Plans to “transform” attitudes to mental health, with a focus on children and young people, have been announced by Theresa May.
Additional training for teachers, an extra £15m for community care, and improved support in the workplace were among measures announced by the PM.
Mental health experts said more funding was needed to improve services.
Mrs May’s speech comes as she outlined her plans to use the state to create a “shared society”.
The government says one in four people has a mental disorder at some point in their life, with an annual cost of £105bn.
Figures show young people are affected disproportionately with over half of mental health problems starting by the age of 14 and 75% by 18.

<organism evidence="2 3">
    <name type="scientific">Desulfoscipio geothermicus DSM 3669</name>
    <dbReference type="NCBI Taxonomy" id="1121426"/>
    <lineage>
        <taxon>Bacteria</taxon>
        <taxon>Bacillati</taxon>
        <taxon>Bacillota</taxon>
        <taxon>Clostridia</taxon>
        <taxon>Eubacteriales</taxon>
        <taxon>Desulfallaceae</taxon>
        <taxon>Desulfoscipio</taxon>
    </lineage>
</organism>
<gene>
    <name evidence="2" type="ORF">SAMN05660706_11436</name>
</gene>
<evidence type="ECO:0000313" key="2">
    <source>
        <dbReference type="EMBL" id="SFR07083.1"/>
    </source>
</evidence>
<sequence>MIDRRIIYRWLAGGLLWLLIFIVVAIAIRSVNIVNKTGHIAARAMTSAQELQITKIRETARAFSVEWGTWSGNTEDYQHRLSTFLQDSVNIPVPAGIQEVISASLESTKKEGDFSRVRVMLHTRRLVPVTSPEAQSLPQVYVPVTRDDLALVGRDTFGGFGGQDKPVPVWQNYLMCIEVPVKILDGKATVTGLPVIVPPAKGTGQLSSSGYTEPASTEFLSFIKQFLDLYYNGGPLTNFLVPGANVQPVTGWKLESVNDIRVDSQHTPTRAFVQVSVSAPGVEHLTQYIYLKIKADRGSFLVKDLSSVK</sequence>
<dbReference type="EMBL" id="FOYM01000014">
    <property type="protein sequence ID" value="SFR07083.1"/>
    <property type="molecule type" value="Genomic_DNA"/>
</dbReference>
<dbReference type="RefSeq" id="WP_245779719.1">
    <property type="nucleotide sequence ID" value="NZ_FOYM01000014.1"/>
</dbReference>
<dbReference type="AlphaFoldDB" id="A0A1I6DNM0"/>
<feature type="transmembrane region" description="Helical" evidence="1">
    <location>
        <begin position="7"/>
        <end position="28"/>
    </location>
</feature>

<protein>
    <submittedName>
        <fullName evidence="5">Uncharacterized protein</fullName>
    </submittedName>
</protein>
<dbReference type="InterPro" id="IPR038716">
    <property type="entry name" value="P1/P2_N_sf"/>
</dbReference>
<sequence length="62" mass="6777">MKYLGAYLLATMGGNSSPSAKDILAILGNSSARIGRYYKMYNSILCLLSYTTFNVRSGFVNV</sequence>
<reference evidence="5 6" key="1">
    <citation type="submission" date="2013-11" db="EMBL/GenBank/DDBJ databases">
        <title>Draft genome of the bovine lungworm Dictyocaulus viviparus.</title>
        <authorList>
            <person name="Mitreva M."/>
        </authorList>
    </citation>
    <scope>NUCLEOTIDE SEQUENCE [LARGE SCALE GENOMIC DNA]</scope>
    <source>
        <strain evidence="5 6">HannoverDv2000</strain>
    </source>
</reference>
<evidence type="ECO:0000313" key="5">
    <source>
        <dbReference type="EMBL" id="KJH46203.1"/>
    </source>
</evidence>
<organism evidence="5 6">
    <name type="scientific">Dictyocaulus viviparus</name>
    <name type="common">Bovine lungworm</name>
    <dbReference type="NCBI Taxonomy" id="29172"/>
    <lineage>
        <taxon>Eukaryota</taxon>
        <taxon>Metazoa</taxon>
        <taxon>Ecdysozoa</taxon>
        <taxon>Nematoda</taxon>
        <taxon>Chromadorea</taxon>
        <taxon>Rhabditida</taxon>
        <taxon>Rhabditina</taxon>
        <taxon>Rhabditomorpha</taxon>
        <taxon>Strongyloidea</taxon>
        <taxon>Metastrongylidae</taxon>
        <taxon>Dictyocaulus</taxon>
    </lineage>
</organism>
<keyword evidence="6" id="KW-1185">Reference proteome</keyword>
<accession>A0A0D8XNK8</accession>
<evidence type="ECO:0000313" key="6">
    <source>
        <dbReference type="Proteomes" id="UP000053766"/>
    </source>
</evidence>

The prime minister said mental health had been “dangerously disregarded” as secondary to physical health and changing that would go “right to the heart
of our humanity”.
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- One in four adults ‘has mental illness’
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In the speech at the Charity Commission, Mrs May announced:
- Every secondary school to be offered mental health first aid training – which teaches people how to identify
symptoms and help people who may be developing a mental health issue
- Trials on strengthening links between schools and NHS specialist staff, including a review of children and adolescent services across the country
- By 2021, no child will be sent away from their local area to receive treatment for mental health issues
- More focus on community care such as crisis cafes and local clinics, with an extra £15m towards this, and less emphasis on patients visiting GPs and